Tootoo Having Comeback Year For Devils

It was announced on March 20th that Jordin Tootoo would be the Devils’ nominee for the Bill Masterton Memorial Trophy for the year-end awards. The Masterton Trophy is awarded to the “player who best exemplifies the qualities of perseverance, sportsmanship and dedication to hockey.” It is named for the late Minnesota North Stars player who died after sustaining an injury during a NHL game. Masterton exhibited the qualities that the award is given for, and the trophy was first awarded following the 1967-68 season. The players are nominated by their team’s chapter of the Professional Hockey Writers’ Association and the winner is chosen by a poll of the chapters of the Professional Hockey Writers’ Association across all NHL cities. A grant from the PHWA is also awarded annually to the Bill Masterton Scholarship Fund, which is given in the name of the trophy winner.

The trophy was first won by a member of the Devils’ organization in 1981-82 when goaltender Glenn “Chico” Resch won it in the team’s final season in Denver. It was awarded to Resch for perseverance, “as he gave his young team more confidence while he served as goaltender” according to the “Legends of Hockey” portion of the Hockey Hall of Fame website. Ken Daneyko was the next member of the Devils to win the award (and the first to win when the team was based in New Jersey) in 1999-2000 when he returned to the team following his battle with alcoholism.

Tootoo’s story is similar to Daneyko in that he has had issues with alcoholism and has come back to revive his NHL career.

Born February 2, 1983 in Churchill, Manitoba, he grew up in Rankin Inlet, Nunavut and is the first player of Inuk descent to play in the National Hockey League. Tootoo played for the Brandon Wheat Kings of the Western Hockey League before being drafted 98th overall in the 2001 NHL Draft by the Nashville Predators. He would go on to play eight seasons for Nashville before becoming an unrestricted free agent in 2012 and signing with the Detroit Red Wings. His two years in the Motor City were largely unproductive and his contract was bought out following the 2013-2014 season. He was invited to the Devils training camp at the beginning of this season on a tryout basis and was signed to a one year deal just prior to the season beginning.

Since signing with the Devils, Tootoo has really come back, found his game and has produced for the team. With 57 games played, Tootoo has 9 goals, 5 assists and 14 points, with one of those goals coming on the power play and one game winner. He is also a plus-4 with 70 PIMs. But it is the intangibles that Tootoo brings to the team that have really shown what he means to the Devils. He knows when to pick his spots and some of his fights have helped ignite a Devils comeback, or get the team back from a lackluster performance. He skates very well and his speed was no more apparent than on March 20 versus Buffalo when he scored a beauty of a goal. He blocked a shot in his own end, only to carry the puck down the ice, slip it under the defenseman’s stick to himself and score on goaltender Anders Lindback’s short side, a true one-man effort that iced the game and gave the Devils the win.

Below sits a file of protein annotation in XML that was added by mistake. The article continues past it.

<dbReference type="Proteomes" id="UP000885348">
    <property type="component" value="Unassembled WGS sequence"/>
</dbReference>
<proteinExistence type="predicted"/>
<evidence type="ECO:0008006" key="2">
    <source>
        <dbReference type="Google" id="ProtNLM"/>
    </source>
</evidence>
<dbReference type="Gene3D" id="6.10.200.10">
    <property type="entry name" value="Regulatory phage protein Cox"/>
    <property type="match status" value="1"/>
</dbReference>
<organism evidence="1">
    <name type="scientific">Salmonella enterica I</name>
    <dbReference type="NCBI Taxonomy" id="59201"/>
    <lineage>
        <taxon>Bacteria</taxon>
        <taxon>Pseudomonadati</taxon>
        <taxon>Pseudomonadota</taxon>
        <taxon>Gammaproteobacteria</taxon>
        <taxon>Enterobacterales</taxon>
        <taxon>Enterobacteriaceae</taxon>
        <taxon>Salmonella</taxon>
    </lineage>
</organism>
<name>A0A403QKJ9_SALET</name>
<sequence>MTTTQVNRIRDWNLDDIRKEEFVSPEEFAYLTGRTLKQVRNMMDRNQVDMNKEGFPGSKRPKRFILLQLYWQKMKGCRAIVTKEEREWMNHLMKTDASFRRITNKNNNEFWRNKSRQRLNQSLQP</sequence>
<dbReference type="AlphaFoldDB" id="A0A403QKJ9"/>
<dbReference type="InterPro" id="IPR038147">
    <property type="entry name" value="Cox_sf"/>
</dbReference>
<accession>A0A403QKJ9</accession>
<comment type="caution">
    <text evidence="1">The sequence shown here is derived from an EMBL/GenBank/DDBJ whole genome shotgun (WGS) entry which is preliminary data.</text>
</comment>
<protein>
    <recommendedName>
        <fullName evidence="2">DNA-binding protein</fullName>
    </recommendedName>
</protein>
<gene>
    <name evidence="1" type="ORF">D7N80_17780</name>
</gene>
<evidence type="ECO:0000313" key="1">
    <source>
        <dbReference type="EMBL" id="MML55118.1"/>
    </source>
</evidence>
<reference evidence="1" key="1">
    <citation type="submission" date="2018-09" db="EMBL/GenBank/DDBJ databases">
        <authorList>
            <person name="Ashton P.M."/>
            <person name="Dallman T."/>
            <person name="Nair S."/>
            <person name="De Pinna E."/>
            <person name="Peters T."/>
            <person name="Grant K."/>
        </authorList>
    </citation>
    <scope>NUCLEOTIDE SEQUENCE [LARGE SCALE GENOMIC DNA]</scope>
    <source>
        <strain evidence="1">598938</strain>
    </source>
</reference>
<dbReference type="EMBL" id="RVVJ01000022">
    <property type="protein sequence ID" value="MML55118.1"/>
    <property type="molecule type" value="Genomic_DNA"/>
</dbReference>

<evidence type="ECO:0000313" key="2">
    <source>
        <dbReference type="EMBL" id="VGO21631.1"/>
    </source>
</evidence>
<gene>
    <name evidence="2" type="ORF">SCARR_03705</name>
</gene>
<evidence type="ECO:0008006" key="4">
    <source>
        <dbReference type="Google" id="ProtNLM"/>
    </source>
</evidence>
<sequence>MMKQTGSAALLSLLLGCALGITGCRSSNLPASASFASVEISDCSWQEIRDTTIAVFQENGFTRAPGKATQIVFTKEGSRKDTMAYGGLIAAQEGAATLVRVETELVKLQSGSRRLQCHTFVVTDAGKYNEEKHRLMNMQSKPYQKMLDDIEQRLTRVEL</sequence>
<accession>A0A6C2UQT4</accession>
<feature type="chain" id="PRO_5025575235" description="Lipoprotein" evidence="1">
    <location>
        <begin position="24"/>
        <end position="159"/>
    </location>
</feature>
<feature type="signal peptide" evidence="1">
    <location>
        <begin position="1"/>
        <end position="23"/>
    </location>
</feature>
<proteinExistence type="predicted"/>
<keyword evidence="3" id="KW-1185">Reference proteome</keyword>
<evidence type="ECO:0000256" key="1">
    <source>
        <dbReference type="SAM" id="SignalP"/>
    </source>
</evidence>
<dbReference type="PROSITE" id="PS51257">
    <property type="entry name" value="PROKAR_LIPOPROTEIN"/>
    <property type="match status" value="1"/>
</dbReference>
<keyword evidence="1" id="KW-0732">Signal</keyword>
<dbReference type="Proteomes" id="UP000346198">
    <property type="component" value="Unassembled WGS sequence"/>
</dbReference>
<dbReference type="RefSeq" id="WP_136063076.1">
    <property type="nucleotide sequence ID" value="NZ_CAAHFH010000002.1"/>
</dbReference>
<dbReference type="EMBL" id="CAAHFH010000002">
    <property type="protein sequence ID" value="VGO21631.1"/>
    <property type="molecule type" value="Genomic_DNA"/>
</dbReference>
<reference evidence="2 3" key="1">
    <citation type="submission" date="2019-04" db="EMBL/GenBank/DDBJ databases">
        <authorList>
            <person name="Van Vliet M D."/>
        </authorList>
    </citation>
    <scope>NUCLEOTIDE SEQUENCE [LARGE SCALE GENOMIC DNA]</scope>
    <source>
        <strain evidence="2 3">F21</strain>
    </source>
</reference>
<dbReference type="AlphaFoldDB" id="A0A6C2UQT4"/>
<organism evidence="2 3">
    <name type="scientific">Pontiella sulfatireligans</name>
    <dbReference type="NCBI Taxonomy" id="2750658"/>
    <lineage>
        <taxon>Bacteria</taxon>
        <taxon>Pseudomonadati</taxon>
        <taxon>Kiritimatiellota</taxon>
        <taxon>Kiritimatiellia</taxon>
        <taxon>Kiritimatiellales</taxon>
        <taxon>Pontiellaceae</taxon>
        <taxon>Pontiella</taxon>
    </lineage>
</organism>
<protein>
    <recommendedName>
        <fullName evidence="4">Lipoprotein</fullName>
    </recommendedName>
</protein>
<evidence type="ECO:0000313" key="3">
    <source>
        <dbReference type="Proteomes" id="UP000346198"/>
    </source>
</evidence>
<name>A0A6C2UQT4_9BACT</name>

For Tootoo, overcoming adversity is nothing new. In 2002, his older brother, Terence, who was a great hockey player in his own right and was playing for the Roanoke Express of the ECHL at the time, committed suicide after a drunk driving incident in Canada. Terence, who was about three years older and served as a role model for Jordin, was part of the reason Jordin wrote his recently released autobiography All The Way: My Life on Ice with writer Stephen Brunt. Terence’s suicide left Jordin with more questions and in part spurred him to get his story down on paper.

Jordin’s battles with substance abuse have also been well chronicled. In 2010, he voluntarily entered the Substance Abuse and Behavioral Health Program run jointly by the NHL and the NHLPA to treat alcoholism. He completed the program in time to participate in the 2011 Stanley Cup Playoffs with Nashville and has been clean since.

Tootoo has been an inspiration to those watching, but he is more than that to his teammates. He is a leader in the locker room and knows exactly when to mix it up on the ice, be it physical or vocal: chirping with the other team or keeping the Devils loose on the bench. His Gordie Howe Hat Trick against the Arizona Coyotes a little while back is testament to his toughness, his willingness to get into the dirty areas on the ice and to his skill. The fact the Devils have given him power play time shows that they know that he can play the game well.

Jordin Tootoo has been an inspiration almost since the time first stepped on an NHL rink. Either as the first Inuk player to play in the league or overcoming his personal demons, he has shown the ability to be more than just a great hockey player, but also a very real human being who has persevered through some very tough times and has made good on his potential. We will find out in Las Vegas this summer when the NHL presents their annual awards show if he is voted the winner of the 2014-15 Bill Masterton Trophy.